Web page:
Skin Hyperpigmentation with Hydroxychloroquine
Hydroxychloroquine (Plaquenil is a common trade name) is an anti-inflammatory oral medication that is commonly used to treat many autoimmune diseases. In the hair clinic, we use it for diseases such as lichen planopilaris, frontal fibrosing alopecia, pseudopelade and discoid lupus. A variety of side effects are possible and users need to understand the potential side effects before starting treatments. Today we'll focus on the side effects of skin pigmentation.
What does hydroxychlorqoune hyperpigmentation look like?
Skin pigmentation related to use of hydroxychloroquine starts out as a yellow brown to slate gray or black pigmentation on many areas of the body - especially the front of the shins but also the face, forearms, mouth mucosa (essentially hard palace and gingivae) and nail beds.
How common is it?
It is estimated to occur in 7-10 % of patients who use these medication. Unlike the hydroxychloroquine-related pigmentation changes that affect the eye (retinopathy), the skin pigmentation changes are not directly related to duration of use and can even develop in the first year. In one study of lupus patients, 17% developed pigmentation changes after the first year of use and 40 % had developed them by year 5.
Why does it occur?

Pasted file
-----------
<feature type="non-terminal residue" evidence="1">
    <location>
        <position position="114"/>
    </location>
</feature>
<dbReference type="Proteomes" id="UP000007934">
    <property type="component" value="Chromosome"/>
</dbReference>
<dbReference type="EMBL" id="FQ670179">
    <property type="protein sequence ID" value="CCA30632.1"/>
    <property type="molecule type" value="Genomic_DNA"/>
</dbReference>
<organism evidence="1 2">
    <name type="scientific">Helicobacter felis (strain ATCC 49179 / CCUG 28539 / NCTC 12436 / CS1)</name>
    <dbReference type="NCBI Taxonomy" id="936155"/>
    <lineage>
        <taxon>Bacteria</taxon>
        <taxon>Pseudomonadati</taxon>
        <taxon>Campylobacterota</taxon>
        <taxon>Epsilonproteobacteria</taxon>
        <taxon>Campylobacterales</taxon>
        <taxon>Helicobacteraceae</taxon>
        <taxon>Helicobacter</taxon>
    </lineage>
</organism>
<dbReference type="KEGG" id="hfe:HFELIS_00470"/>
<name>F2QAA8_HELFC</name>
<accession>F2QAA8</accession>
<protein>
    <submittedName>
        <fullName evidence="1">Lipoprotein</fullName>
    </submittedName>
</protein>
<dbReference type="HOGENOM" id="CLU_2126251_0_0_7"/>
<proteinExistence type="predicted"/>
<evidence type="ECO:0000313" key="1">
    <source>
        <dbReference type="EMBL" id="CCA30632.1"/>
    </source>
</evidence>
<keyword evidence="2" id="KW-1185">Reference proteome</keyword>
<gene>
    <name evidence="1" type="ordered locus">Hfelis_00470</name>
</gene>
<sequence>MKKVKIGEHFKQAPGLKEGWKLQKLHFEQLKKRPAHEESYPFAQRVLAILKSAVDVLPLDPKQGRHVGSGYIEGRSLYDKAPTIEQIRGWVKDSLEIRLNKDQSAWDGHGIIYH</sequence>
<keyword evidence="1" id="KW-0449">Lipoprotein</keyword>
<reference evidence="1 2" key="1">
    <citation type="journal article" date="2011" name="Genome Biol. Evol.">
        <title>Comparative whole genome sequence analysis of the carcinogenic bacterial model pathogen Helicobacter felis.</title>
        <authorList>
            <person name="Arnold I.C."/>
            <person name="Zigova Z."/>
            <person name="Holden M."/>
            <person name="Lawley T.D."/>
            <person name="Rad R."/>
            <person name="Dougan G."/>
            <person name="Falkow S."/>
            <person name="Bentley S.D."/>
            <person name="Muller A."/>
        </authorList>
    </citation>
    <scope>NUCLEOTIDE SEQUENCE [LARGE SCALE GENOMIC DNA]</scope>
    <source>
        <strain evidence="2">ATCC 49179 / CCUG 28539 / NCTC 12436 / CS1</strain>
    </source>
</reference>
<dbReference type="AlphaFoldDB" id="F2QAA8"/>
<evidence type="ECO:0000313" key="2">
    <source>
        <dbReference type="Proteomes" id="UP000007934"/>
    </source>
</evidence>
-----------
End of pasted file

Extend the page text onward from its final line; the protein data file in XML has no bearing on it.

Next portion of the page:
Hydroxychloroquine (Plaquenil) stimulates the pigment producing cells in the skin called melanocytes. As a result, there is both hemosiderin (iron) and melanin accumulation in the dermis. The exact reasons why this phenomenon happens is not clear. However, trauma and bruising may faciliate the developement of pigmentation. This may be the reason why patients on blood thinners and anticoagulants appear to be at highest risk. In fact, most patients who go on to develop these pigment changes first notice that the appearance of pigmented lesions was preceded by the occurrence of a bruised like appearance. This has often been likened to a “bruise that did not disappear.”
How are the abnormal pigmented areas treated?
After stopping the drug, (if indeed possible to do so), some will improve and the pigment will fade to some degree over time in a large percentage. Most, however, do not completely improve. Lasers are currently being studied as a therapeutic option for a variety of pigmentation issues.
Coulombs et al. CMAJ. 2017 Feb 6; 189(5): E212.
Jallouli et al. Hydroxychloroquine-Induced Pigmentation in Patients With Systemic Lupus Erythematous. A Case-Control Study. JAMA Dermatol. 2013;149(8):935-940. doi:10.1001/j
Dr. Jeff Donovan is a Canadian and US board certified dermatologist specializing exclusively in hair loss. To schedule a consultation, please call the Whistler office at 604.283.1887